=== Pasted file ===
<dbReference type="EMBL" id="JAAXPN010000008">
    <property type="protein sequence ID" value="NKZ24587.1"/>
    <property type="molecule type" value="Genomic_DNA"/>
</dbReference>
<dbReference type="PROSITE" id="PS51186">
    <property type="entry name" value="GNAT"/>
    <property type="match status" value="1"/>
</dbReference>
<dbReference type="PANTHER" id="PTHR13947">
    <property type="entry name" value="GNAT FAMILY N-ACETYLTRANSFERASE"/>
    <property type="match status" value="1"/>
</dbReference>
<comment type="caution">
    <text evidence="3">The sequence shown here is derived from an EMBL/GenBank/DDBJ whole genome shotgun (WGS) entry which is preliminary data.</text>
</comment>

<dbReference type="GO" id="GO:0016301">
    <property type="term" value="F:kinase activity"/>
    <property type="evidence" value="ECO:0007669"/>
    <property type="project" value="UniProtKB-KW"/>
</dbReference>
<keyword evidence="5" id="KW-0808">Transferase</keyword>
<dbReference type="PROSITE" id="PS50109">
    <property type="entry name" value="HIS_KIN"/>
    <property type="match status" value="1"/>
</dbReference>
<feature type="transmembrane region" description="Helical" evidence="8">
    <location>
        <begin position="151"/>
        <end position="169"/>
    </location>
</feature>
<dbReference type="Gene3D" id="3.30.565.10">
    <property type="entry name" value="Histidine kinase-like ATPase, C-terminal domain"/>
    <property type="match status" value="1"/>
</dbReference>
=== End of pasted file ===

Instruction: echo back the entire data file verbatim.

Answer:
<dbReference type="EMBL" id="JAAXPN010000008">
    <property type="protein sequence ID" value="NKZ24587.1"/>
    <property type="molecule type" value="Genomic_DNA"/>
</dbReference>
<dbReference type="PROSITE" id="PS51186">
    <property type="entry name" value="GNAT"/>
    <property type="match status" value="1"/>
</dbReference>
<dbReference type="PANTHER" id="PTHR13947">
    <property type="entry name" value="GNAT FAMILY N-ACETYLTRANSFERASE"/>
    <property type="match status" value="1"/>
</dbReference>
<comment type="caution">
    <text evidence="3">The sequence shown here is derived from an EMBL/GenBank/DDBJ whole genome shotgun (WGS) entry which is preliminary data.</text>
</comment>

<dbReference type="GO" id="GO:0016301">
    <property type="term" value="F:kinase activity"/>
    <property type="evidence" value="ECO:0007669"/>
    <property type="project" value="UniProtKB-KW"/>
</dbReference>
<keyword evidence="5" id="KW-0808">Transferase</keyword>
<dbReference type="PROSITE" id="PS50109">
    <property type="entry name" value="HIS_KIN"/>
    <property type="match status" value="1"/>
</dbReference>
<feature type="transmembrane region" description="Helical" evidence="8">
    <location>
        <begin position="151"/>
        <end position="169"/>
    </location>
</feature>
<dbReference type="Gene3D" id="3.30.565.10">
    <property type="entry name" value="Histidine kinase-like ATPase, C-terminal domain"/>
    <property type="match status" value="1"/>
</dbReference>